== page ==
Daily Sitka Sentinel from Sitka, Alaska on September 24, 1987 · Page 6
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Daily Sitka Sentinel from Sitka, Alaska · Page 6

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Thursday, September 24, 1987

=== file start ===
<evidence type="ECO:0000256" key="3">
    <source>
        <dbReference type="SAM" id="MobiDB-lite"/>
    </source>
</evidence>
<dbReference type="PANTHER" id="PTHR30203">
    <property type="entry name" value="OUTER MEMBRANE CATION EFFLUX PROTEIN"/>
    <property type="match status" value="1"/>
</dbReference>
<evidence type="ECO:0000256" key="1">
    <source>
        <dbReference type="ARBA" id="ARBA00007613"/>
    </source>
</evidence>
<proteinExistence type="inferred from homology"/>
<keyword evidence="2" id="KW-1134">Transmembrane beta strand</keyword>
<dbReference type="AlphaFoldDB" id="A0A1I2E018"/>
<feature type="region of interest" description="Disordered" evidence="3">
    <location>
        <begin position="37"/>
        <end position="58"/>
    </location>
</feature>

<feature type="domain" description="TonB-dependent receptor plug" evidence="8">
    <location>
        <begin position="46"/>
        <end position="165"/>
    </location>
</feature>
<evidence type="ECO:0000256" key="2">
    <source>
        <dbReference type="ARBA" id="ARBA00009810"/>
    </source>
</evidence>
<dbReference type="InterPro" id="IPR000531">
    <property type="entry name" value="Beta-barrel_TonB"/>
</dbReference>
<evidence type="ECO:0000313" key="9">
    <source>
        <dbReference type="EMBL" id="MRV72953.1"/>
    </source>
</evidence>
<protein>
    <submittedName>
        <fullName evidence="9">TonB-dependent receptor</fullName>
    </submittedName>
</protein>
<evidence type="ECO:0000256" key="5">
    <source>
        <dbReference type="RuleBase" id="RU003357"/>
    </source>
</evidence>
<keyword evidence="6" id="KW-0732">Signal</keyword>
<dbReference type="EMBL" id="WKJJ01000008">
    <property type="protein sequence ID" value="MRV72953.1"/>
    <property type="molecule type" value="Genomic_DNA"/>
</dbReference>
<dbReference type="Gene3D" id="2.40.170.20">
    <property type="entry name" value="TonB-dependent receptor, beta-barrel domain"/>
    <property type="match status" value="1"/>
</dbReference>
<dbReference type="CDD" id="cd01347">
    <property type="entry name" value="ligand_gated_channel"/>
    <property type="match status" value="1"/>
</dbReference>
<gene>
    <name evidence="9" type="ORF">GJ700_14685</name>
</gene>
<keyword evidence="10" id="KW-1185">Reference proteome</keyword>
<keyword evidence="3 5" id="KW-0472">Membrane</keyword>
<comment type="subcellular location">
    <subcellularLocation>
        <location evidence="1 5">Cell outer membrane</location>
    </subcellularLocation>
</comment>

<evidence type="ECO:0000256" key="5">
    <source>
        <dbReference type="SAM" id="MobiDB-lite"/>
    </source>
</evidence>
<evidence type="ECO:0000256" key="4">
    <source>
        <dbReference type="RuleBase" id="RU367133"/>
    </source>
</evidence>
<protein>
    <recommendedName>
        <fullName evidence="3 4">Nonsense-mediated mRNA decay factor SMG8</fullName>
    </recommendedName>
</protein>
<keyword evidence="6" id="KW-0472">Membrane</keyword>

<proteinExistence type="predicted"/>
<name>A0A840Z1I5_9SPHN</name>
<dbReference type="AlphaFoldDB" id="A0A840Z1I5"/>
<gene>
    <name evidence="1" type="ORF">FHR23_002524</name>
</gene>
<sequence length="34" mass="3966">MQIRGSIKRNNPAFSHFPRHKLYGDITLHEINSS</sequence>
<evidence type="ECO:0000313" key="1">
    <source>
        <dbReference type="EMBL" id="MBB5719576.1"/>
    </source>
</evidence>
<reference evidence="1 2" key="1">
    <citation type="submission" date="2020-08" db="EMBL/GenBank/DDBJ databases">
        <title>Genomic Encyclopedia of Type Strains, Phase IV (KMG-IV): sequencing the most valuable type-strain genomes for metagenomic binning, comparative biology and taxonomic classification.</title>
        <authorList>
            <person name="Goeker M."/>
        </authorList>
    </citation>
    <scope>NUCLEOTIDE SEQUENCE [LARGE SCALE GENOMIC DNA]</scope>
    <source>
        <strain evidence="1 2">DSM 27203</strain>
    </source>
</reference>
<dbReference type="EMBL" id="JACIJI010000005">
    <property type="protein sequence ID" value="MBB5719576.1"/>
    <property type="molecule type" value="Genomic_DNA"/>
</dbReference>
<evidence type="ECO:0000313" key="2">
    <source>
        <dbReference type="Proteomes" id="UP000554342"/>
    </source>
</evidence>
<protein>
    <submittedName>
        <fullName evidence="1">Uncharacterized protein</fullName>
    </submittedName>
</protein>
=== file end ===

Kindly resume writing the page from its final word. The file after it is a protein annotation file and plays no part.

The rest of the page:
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Page 6, Daily Sitka Sentinel, Silka, Alaska, Thursday, September 24,1987 Sentine NFL Owners Call Off Sunday Games Tigers, Blue Jays To Clash in Toronto By BEN WALKER AP Baseball Writer Tonight, the Detroit Tigers .and Toronto Blue Jays begin the business of determining who rules the best division in baseball. The two teams, fresh from victories Wednesday night, start a four-game series in Toronto with the Blue Jays holding a half-game lead over the Tigers in the American League East. George Bell hit his 47th home run and Jim Clancy pitched a five-hitter as Toronto beat the Baltimore Orioles 6-1. Bell leads the majors in homers and with runs batted in with 132. Toronto has won four straight and 16 of the last 21. ' . Doyle Alexander, acquired by the Tigers in mid-August, raised his record 1 to 8-0 with Detroit with a two-hitter in a 4-0 victory over the Boston Red Sox. Alexander and Clancy are scheduled to pitch against each other Sunday. Tigers ace Jack Morris faces Mike Flanagan tonight. / ,' ·' In other games, Minnesota cut its magic number for winning the West to six by beating Texas 4-2, while Cleveland defeated Oakland 8-6. Milwaukee rallied past N ew York 8-7 in 10 innings, Kansas City routed Seattle 90 and California topped Chicago 10-6. Toronto beat Baltimore in 12 of 13 games this season. Detroit was 12-1 against Boston. Alexander, obtained from Atlanta for a minor leaguer, pitched the seventh two-hitter of his career. Both hits came in the first inning, and he retired the final 22 batters in his third shutout since joining the Tigers. Alexander is 20-3 lifetime in September, including 5-0 with Detroit. Tom Brookens hit a two-run double in the second inning against Bruce Hurst, 15-12. Bill Madlock got his 2,000th career hit in the fifth as Detroit made it 3-0 and the visiting Tigers scored an insurance run in the sixth when Chet Lemon tripled and Jim Morrison singled. Blue Jays 6, Orioles i Bell hit his 47th home run and Clancy pitched a five-hitter for Toronto. Bell has the most home runs in the league since 1969 when Minnesota's "Harmon Killebrew led with 49. Clancy, 16-10, won his fifth straight decision. He struck out seven and walked one. .';· Whitt tied a career high with his 19th homer off John Habyan, 5-6. Twins 4, Rangers 2 Dan Gladden, whose two-run homer tied the score in the sixth inning, hita tie-breaking triple in the eighth thatled Minnesota past Texas at the Metrodome. ; The Twins increased their lead over Oakland to five games with 10 remaining for each team. ' Roy Smalley singled with one out in the Minnesota eighth off Jose Guzman, 14-12, and Gladden followed with a triple. Don Baylor hit a pinch-single with two outs to score Gladden. ; Juan Berenguer, 7-1, pitched 2 1-3 hitless innings for the victory. Jeff Reardon worked the ninth for his 30th save. . Indians 8, Athletics 6 Joe Carter drove in four runs, giving him 100 RBI, and his two-run single broke an eighth-inning tie that sent Cleveland over Oakland. Brewers 8, Yankees 7 Bill Schroder and Mike Pelder hit run-scoring singles in the bottom of the 10th inning that rallied Milwaukee over New York. Royals 9, Mariners 0 Mark Gubicza pitched a five-hitter and struck out a career-high 11 as Kansas City won at Seattle. Angels 10, White Sox 6 Brian Downing's RBI single broke an eighth-inning tie and California went on to beat Chicago. Cardinals Blanked, :J '·' '· -· ... ..; · --i^v-., · '" ' ' i- 1 - ·"-·- ' ?' Mets Narrow Gap By The Associated Press The St. Louis Cardinals' number for clinching the National League East remained on hold because Brian Fisher had the magic touch. Fisher pitched a two-hitter for his third shutout of the season and Pittsburgh defeated St. Louis 2-0 Wednesday night to stall the Cardinals' pennant drive. The defeat reduced the Cardinals' lead over New York to 2 1-2 games as St. Louis' magic number remained at nine. The Mets beat Montreal 4-3. Any combination of St. Louis victories and New York defeats totaling nine would give the Cardinals the division title. Fisher, 10-9, struck out six and walked four en route to his team-high sixth complete game. He also helped set up Pittsburgh's first run against Greg Mathews, 10-11, with a bunt single. "The thing we've emphasized with Brian is staying aggressive. I think tonight, the game he worked with (catcher) Junior Ortiz, was as good a masterpiece as we've had all year," Pirates Manager Jim Leyland said. Mathews, who has allowed one earned run in his last 15 innings, also lost l-o to Pittsburgh last week in a game won by Mike Dunne. "Sometimes things like that just happen," Mathews said. "You just have to pitch your ballgame.'' Elsewhere in the ML it was, San Francisco 9, Los Angeles 8; San Diego 6, Cincinnati 4 in. 13 innings; Philadelphia 5, Chicago 0; and Atlanta 5, Houston 4. Mete 4, Expos 3 Gary Carter went 4-for-4 and drove in three runs and John Candelaria won his first game for New York as the Mets beat Montreal at Shea Stadium. CandeJaria, obtained from California on Sept. 16, pitched six innings and allowed three runs and five hits. Roger McDowell pitched the ninth for his 25th save. Giants 9, Dodgers 8 Kevin Mitchell and Chris Speier drove in two runs each in a five-run, seventh-inning as San Francisco rallied from a four-run deficit to beat Los Angeles at Candlestick Park. Braves 5, Astros 4 Albert Hall led of the ninth inning with a^ple to complete the cycle and scored on a wild pitch to lift Atlanta over visiting Houston. Phillies 5, Cubs 0 Lance Parrish hit a two-run homer and Bruce Ruffin pitched a six-hitter as Philadelphia blanked Chicago at WrigleyField. Padres 6, Reds 4 Randy Ready and John Kruk hit home runs with two outs in the 13th inning off Jeff Montgomery to lift San Diego over Cincinnati at Riverfront. Stadium. By DAVID GINSBURG AP Sports Writer PHILADELPHIA (AP) -- The NFL called off this weekend's football games today, and the owners' chief negotiator said that six to eight weeks of hard bargaining remained even if the issue of free agency is worked out. "The 14 National Football League games scheduled for Sunday and Mon-' day Sept 27 and 28 will not be played because of the players strike," the NFL said. It was unclear if the games had been canceled or would be played after the season. The owners had said that,"if necessary, they would skip play this week and resume Oct. 4-5 with games using replacement players. Before resuming talks today, the third day of the walkout, management negotiator Jack Donlan was pessimistic about a quick settlement, citing the snag over free agency. "We have to stay with that issue until it is exhausted," Donlan said at a news conference this morningl Union president Marvin Powell also gave a bleak assesmem of the talks. "The groundwork was laid for fu- ture negotiations, but nothing really promising came out of last night except that we discussed it (free agency)," Powell said as he entered today's negotiating session. "We made some minor progress on incidental areas, but these were the type of bargaining issues we should have covered months and months and months ago," Donlan said. "We are entrenched in our respective positions. "We made it clear that we want to liberalize our system. They think compromise only exists if we change the current system. I don't think there's any question in anyone's mind that free agency is the key issue." "There's no question in my mind with the exhauuon of free agnecy, (owners) Dan Rooney (of the Pittsburgh Steelers) and Tex Schramm (of the Dallas Cowboys will go back to their respective teams." .. . . Talks to end the walkout broke up early today after 8 1-2 hours of actual bargaining,: which started Wednesday. It was the longest session since a round of talks April 20. Players, in the meantime, were still on picket lines where, occasionally, things got ugly. In Houston, a busload of substitute players was pelted with eggs and a rock smashed a window. The Washington Redskins went to court after striking players pounded a bus carrying subs to workouts. In Kansas City, there were unloaded shotguns, a Slashed tire and shoving. Among those reporting for woik were union defectors Randy \Vhite of the Dallas, Cowboys and Mark Gastineau of the New York Jets. While ·Wednesday's session got under way at 3 p.m. EDT, talks didn't shift to free agency -- the key issue -until just before midnight' The union has demanded free agency for players with four years' experience. The owners, so far, have refused to modify the current system under which teams are compensated if a player signs elsewhere. Only one player in 10 years, Norm Thompson, has changed teams under that system. Just after talks ended at approximately 3 a.m., Schramm told a news conference free agency was keeping both sides far apart. "Our position is that if'free agency is not going to be resolved, then we're not going to make progress toward an agreement," he said. "We reiterated our position; they reiterated their position. Then Gene Upshawsaid, 'Let's break."' In Irving, Texas, White and teammate Don Smerek were cheered by spectators as they drove a pickup track through the Cowboys' picket'.line. . "I'm not against the union," said White, a nine-time Pro Bowl player. "I did what I had to do. I respect what they are doing. T hope they respect what I'm doing. "I'm doing what's best for me and myfamily." Gastineau said defying the, union "was the toughest thing I've ever gone ttirbugh in my life." He did not have to cross a picket line because the striking players were not allowed to demonstrate at the Jets' training site at Hempstead,N.Y. Gastineau said he was continuing to work out of loyalty "to, the people who have been paying me for nine years." ,. ' , ; Police On Hand at Seahawks Camp ByJIMCOUR AP Sports Writer SEATTLE (AP) -- KirUand police were on hand this morning as a busload of strike-breaking players crossed the Seattle Seahawks' picket lines for the second day in a row on day three of the NFL players'strike. Only Seahawks player representative Kenny Easley and a handful of other Seattle players, who are either hurt or on injured reserve, were on hand to greet the replacement players. "Scab, scab," shouted fullback Tommie Agee, a rookie fullback from Auburn who is on Seattle's injured reserve list. Kirkland police told Easley that the pickets, including AFL-CIO -members wearing placards, would have to stay out of the way of the bus. The pickets complied. "We can slow it down, can't we?" Easley asked. The police said no. On Wednesday, pickets stopped the bus from entering a parking lot leading to the Seahawks' property. Police were not present then, and the replacements later were able to v walk onto the property. ' 'Some people have to do what they have to do," Seahawks tight end Mike Tice said of the replacement players. "I have no respect for them." General Manager Mike McCormack was in the parking lot to lead the bus onto the Seahawks property. He went nose-tb-nose with Dan Bickford of Seattle, an executive of the King County Labor Council and a picket. "I asked him how he liked leading a bunch of scabs*" Bickford said. "He ·told rne, 'I have a job to do because I have been ordered to put a team on the field."' Bickfprd said, the general public would side with the NFL Players Association, and not the league's owners, if they knew the whole story. "I don't think the public has all the information yet," he said. "We're trying to get the whole story out to them." "We're lucky to have the support of all the labor unions," said Tice. "They've been through this before, we haven't" The healthy striking Seahawks left to practice after picketing briefly this morning and Easley joined them'after the busload of substitute players made it across his picket line. Easley announced the strikers would hold a rally outside the Kingdome at noon Saturday. A Seahawks spokesman said names .:;News Commentary: .:;.;;;;;.;.;.;';.;; : :; : :'.. '·; ' Life Will Go On Without Football of more replacement players would be announced this afternoon. The Sea- hawks announced 24 names Wednesday afternoon. The NFL has told its teams it can have a maximum of 45 players and a minimum of 40 players during die strike. Missing from the replacement roster was longtime former Seahawks quarterback Jim Zorn. Zorn, considefebT one of the franchise's top players in its early years, worked out with the Buffalo Bills Tuesday and then talked to McCormack Wednesday morning. Deciding not to play with the Sea- hawks during the strike wasn't easy, Zorn said later after an animated parking-lot conversation with Easley. "I had four acceptances from Zom and five refusals,'' said McCormack. "I have considered playing," Zom said. "But I think with the integrity I have in Seattle and the disappointment I have with the whole strike thing, my decision is not to play during the strike. "I decided if I get a legitimate opportunity after the strike is 'over, with the way the players' feelings are now, I wouldn't want to ruin that," he said. Zorn played with the Seahawks from 1976 through 1984. He spent a' season in Green Bay and played with Winnipeg in the Canadian Football League last year. " ' · : j · - · ·';-.'' 'EasleyV ''a'' seve'rtyear 1 sfepng ''safety and one'of the NFL's'mbst intfmidat- ing players, had criticized Zorn when informed Zom was considering playing during the strike. "I was happy for Jim that he made a decision in his best interests," Easley said Wednesday. "I was never mad." The replacements include running back Tim Harris, who is Washington State University's No. 2 all-time rusher with 2,830 yards from 1979-82. Harris, 26, has not played football in 2 1-2 yeais; He spent 11-2 years with the Pittsburgh Steelers after leaving WSU and played briefly with the Houston Oilers. The Seahawks Wednesday announced the signings of these additional replacement players: safety Harvey Allen,' Nevada-Las Vegas; running 1 back Daryl Bains, Auburn (Wash.) Panthers semi-pro team;, wide receiver Brant Bengen, Idaho; safety Chin Bowers, Memphis State; guard Tim Burnham, Washington; comerback Fred Davis, Western Carolina. Defensive end Don Fairbanks, Co- loradb; quarterback-cornerback Charles Glaze, South Carolina State; wide receiver Mike Grant, Central Washington; punter Russell Griffith, Weber State; fullback Mike Hagen, Montana; kicker Scott Hagler, South Carolina. Guard Matt Hanousek, Utah State; wide receiver Kevin Juma, Idaho; running -back Todd McGrady, Puget Sound; linebacker Fred Orns, Auburn Panthers; wide receiver Curtis Pardridge, North Illinois; center Deaan Perrirnan, Auburn' ^Pantherij' tackle Ron 'Scroggihs, 'Nevada-Las 1 'Ye|aV; corh'erback Dallis Smith,"' Vaidosta State; wide receiver Durell Taylor, Lincoln, Mo.; fullback James Williams, Fresno State, and comerback Renard Young, Nevada-Las Vegas. VHS TAPE RENTA(.S''1.44 + tx Join Video 144 Club No membership fee bur tape rentals are %IMplus tax. COLISEUM TWIN THEATRE 315 Lincoln Street · 747-6920 CINEMA I SHOWTIMES: NlghnV7':lp;FrlS«t 7:109:10 " Sat Sun Matinee 3-. 00 CINEMA II PATRICK DIMniY CANT BUY ME LOVE S3 SHOWTIMES: Nightly 7:15; FHSat 7:1069:10 SilSunM*1ne«3:10 ' Video 144 Winter Hours: Sun.-Thura 3pm-10pm Fri-Sat Spin-Midnight Theatre Winter Hours: Mon.-Thun open at 7pm Sat-SunOpenatSpm Back to School ~ Special for Sept.; STUDENTS see a big screen movie for our Bargain Night Price: $4.00 Sun.-Thurs. Only * Sept. 1 thru 30. College Students Mutt Shoul.D. GROSS ALASKA THEATRES An AP Sports Commentary ByEDSCHUYLERJB. AP Sports Writer The Steelers are on strike. A lot of steelworkers have been out of work for a long time, and not by choice. Many of them will never pass through the gates of a mill again. The Dolphins are beached this week. At least there are a lot of nice beaches to play on in Florida: Some 250 dolphins were washed up on Atlantic Ocean beaches this past summer. Their deaths were mysterious. Maybe Mother Nature was warning us that we're poisoning the planet. The Jets are grounded this week. The United States and the Soviet Union are working toward an agreement that not only would ground nuclear missies, but would dismantle them. The National Football League strike, whether it should last one day, one week or for the rest of the year, does not loom large in the general scheme of things. NFL are small letters without meaning to much of a world, where letters such as PLO, IRA and FLN loom larger than life. Of course, if the strike is not settled quickly it will, have an economic impact, which could be softened, but certainly not solved should the owners go ahead with the schedule by using scabs beginning Oct. 4. Small businesses, especially bars and restaurants, in the vicinity of stadiums'; will feel the pinch. So will the little- people who park cars, sell hotdogs, beer" and souvenirs and show fans to their seats, always with a smile. Television stands to lose big money without any games or with games involving substitute players with low ratings. "It's going to be tremendous loss to. us," said Lou D'Amico, manager of the sports book at Caesars Palace in Las Vegas. An estimated $500 million was bet legally on pro football last year, and most Las Vegas books depend on the NFL season to give them enough profit to carry through other seasons. Nevada in the only state in the union in which betting on sports events is legal. The strike will strike a blow for law and order. Countless millions of dollars flow to organized crime through illegal bookmakers. Of course, many gamblers will double their beta on college football, or perhaps the horse races, or bob. A lot of them will bet on scab games. Also, they can bet on how long the strike will last. . The strike will leave a hole in many lives. . People, with nothing to look forward to on Mondays except the same deadening routine by which they earn a living, do live vicariously through their pro football heroes. In their minds, Joe, the mechanic, is Dan Fouts connecting on long touchdown, pass; Pete, the contruction worker, is Lawrence Taylor throwing off blockers and .crunching a quarterback; Danny, the sixth grader, mentally gasps for breath after Walter Payton weaves his way to a 60-yard touchdown. The real NFL season will be missed by lots of Americans, but holes in leisure time are easily plugged in this age in which the filling of leisure tune is a major industry. There also are old- fashioned remedies for the temporary pain of a pro football strike. Things such as family gatherings, walks, playing in the park, reading books, watching TV, Ah yes, watching TV. Can you imagine the impact of a nationwide electricity failure in which there would no television for even one day. The pros might not play for a while, but the world still turns, Ryan has hope and the young are restless. Things can't be all bad. Deadline Set 'Deadline for ad copy, news releases, classified ad copy and letters to the editor is 4:30 p.m. (he day before publication. All Dews releases and lettters should be typed or neatly printed and are subject to editing. All news items will be run once and ma; run a second time, space permitting. [ Scoreboard ] Baseball AMERICAN LEAGUE East Division - W . . L . . . P c t GB Toronto 33 59 .612 -Detroit 9: 59 .«» . 1 4 Milwaukee 84 68 .«3 9 New York 83 69 .546 10 Boston 73 78 ' .483 19ti Baltimore 63 89 .414 30 Cleveland SB W .379 35Vi West Division . W . . L . . . P c t . . . . , G B Minnesota 82 70 .539 -Oakland 77 75 .547 5 Kansas City 76 77 .497 614 Texas 73 78 .483 8^ California 72 81 .471 HH4 Seattle 70 82 Ml 12 · Chicago 68 84 Ml 14 Wednesday's Games . ' TorontoC, Baltimore 1 Detroit 4, Boston 0 Cleveland 8, Oakland 6 Minnesota 4, Texas 2 Mflwaul.ee 8. New Vork 7,10 innings California 10, Chicago 6 .. · Kansas City 8, Seattle q Thursday's Games Detroit (Morris 18-9} at Toronto (Flanagan 5-7) , · Texas (Hough 17-11) at Minnesota (Viola 16-9) Boston (Sellers 7-8) at Milwaukee (BMio 10*7) Chicago (Bannister 13-11} at Oakland (Davis 1-0) . . Only games scheduled Friday's Games " California at Cleveland Detroit at Toronto New York at Baltimore Kansas City at Minnesota Boston at Milwaukee . . Chicago at Oakland Texas at Seattle ' NATIONAL LEAGUE Eatt Division \ St.Louis W K ,5n"--' New York 87 IS .572 ZV, Montreal 85 M .SO 4 Phlladelpnla 76 It .$«· 13',i PltUburgh 74 79 .487 IStt Chicago 72 79 .477 17 We«t Division , W . . L . . . P t t GB San Francisco 83 a .541 -Cincinnati 75 7* .497 7tt HffUstwi 72 79 .477 ll'i Lot Angele* M 8f .431 -17 Atlanta « 83 .433 17 SahMcgo « 87 -414 18U Wedaetday's Garnet Philadelphia 5, ChlMg«B San Diegofi, Cincinnati 4,13 innings NewYork4.Montreal3 Atlanta s, Houston 4 ' : Pittsburgh 2, St. Louli 6 San Francisco 9. Los Angeles 8 Thursday's Games . , San Diego (Jones 8-6) at Cincinnati (Hollritan 9-10) Philadelphia (K.Gross 9-14) at Chicago (MadduxMS) . Houston (Ryan 8-14) at Atlanta (P.Smlch 1. Montreal (Martinet 16-3) at New York (/tguOeram.2) Pittsburgh (Walk 7-2) at St. Louis (MagraneS-7) . Only games scheduled . Friday's Games · St. Louis at Chicago Houston at ClncinnaU Pittsburgh at New York Montreal at Philadelphia SanFranclscoatAllanla San Diego at Los Angeles Transactions BASEBALL 'American League BOSTON RED SOX-Offtred Bill Fischer pitching coach; Walt Hriniat, first base and balling coach; Joe Morgan, third base coach- and Rac Slider, bullpen coach, one-year contracts CALIFORNIA ANGELS -Released Doug Deduces, ihfaj baseman. MILWAUKEE BREWERS--Named Diiffy Dyer manager of Denver in the American Association and Dave Machemer manager at El Paso of Hie Texas League. National League MONTREAL EXPOS - Renewed ihcir working, agreement wifc Indianapolis of the American Association for 1988. Carolina League PENINSULA WHITE SOX-Annoonced ihe resignation of John Graham, vice prejident and general manager. . :... · BASKETBALL National Basketball Asttclatlon GOLDEN STATE WARRIORS - Named 1 om Abdenour head trainer, effective Oct. 1 FOOTBALL National Football Lune M GREON BAY PACKERS-W,iv«l Charles Martin,.note tackle. Waived Oary rapnjin,-bade,offipiuna),,,,,,,, ? TEXACO PRODUCTS Sitka Fuels Inc. · 613 Katlian Avenue 747.8460*747-5320 V · ' ' · . ' - . . . ; . ' . . ' · Home Heating Fuel Delivered ·Propane Bottles Filled ·Gas Station and Marine Dock ·Locally Owned and Operated